Home > Journals > Minerva Obstetrics and Gynecology > Past Issues > Minerva Ginecologica 2020 April;72(2) > Minerva Ginecologica 2020 April;72(2):64-9



Publishing options
To subscribe
Submit an article
Recommend to your librarian


Publication history
Cite this article as



Minerva Ginecologica 2020 April;72(2):64-9

DOI: 10.23736/S0026-4784.20.04432-9


language: English

Recurrent postmenopausal bleeding: a survey of practice among gynecologists in Scotland

Marwa M. ALLAM 1, Mohammed S. ALLAM 2, Mohamed K. MEHASSEB 3

1 Queen Elizabeth University Hospital, NHS Greater Glasgow and Clyde, Glasgow, UK; 2 Department of Obstetrics and Gynecology, University Hospital of Wishaw, Wishaw, UK; 3 Department of Gynecological Oncology, Glasgow Royal Infirmary, NHS Greater Glasgow and Clyde, Glasgow, UK

BACKGROUND: The definition and management of recurrent postmenopausal bleeding (PMB) are not well described in the literature, with no consensus among the clinicians and no available contemporary UK evidence-based guidelines. We conducted this survey to examine the practice of gynecologists based in Scotland in relation to recurrent postmenopausal bleeding.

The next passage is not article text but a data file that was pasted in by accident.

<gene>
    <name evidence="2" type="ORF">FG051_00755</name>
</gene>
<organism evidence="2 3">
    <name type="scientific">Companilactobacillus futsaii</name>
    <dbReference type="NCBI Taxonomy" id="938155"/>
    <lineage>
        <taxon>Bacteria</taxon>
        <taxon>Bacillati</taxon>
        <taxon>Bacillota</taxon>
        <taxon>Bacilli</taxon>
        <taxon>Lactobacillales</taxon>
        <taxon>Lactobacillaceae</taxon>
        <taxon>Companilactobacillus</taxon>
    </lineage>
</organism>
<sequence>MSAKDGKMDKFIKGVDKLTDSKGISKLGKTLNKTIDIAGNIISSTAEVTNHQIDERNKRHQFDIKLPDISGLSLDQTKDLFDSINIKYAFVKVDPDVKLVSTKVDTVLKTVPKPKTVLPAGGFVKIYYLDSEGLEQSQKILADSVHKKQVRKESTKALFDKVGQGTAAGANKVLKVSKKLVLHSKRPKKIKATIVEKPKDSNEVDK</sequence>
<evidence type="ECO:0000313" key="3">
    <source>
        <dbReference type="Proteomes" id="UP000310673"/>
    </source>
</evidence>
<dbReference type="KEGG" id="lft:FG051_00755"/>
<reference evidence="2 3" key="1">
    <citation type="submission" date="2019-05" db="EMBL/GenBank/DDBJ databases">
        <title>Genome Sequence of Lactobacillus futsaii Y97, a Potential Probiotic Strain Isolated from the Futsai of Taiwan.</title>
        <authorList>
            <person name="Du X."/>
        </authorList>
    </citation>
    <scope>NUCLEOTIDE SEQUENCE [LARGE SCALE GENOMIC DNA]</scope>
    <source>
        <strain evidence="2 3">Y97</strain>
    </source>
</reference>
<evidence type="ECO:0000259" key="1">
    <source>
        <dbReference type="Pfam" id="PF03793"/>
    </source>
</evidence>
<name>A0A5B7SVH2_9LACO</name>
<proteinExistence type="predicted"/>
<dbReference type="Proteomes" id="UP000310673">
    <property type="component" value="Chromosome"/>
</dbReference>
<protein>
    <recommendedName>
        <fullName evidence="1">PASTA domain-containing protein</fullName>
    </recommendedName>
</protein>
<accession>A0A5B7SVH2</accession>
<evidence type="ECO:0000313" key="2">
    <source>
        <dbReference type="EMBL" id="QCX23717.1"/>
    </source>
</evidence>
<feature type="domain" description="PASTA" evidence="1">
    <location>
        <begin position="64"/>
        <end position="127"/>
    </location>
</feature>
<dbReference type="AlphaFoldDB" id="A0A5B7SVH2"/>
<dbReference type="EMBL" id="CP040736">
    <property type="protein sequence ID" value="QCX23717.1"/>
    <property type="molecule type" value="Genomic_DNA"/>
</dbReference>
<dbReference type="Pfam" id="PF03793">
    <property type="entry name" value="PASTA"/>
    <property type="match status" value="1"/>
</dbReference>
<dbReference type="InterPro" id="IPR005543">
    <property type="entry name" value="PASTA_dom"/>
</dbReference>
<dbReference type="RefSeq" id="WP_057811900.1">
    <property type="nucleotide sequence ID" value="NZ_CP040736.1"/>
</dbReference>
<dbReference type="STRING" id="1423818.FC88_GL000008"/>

METHODS: A web-based questionnaire was sent to 200 non-training grade gynecologists in Scotland exploring their views on the definition, investigation and management of recurrent PMB. Data were extracted from the 61 responses received.
RESULTS: Seventy-seven percent of responders defined recurrent PMB as two or more episodes of PMB, while 21% defined it after three episodes. A bleed-free interval of 3 and 6 months was needed to identify a recurrence by 46% and 44% of responders, respectively. 70% would investigate recurrent PMB with a combination of transvaginal sonography, hysteroscopy and biopsy. Only 19% would arrange a pelvic MRI routinely, while 43% would never offer one. 72% would consider a hysterectomy at some stage, with 22% of responders offering it after 3 episodes of PMB with negative investigation. 18% would never offer a hysterectomy without an identified pathology. 32% of responders felt that the management of recurrent PMB required an individualized case-by-case approach.
CONCLUSIONS: This survey highlights the need for a clinical guideline to address the wide variation in the management of recurrent PMB.

KEY WORDS: Postmenopausal bleeding; Hysteroscopy; Menopause; Ultrasound; Hysterectomy

top of page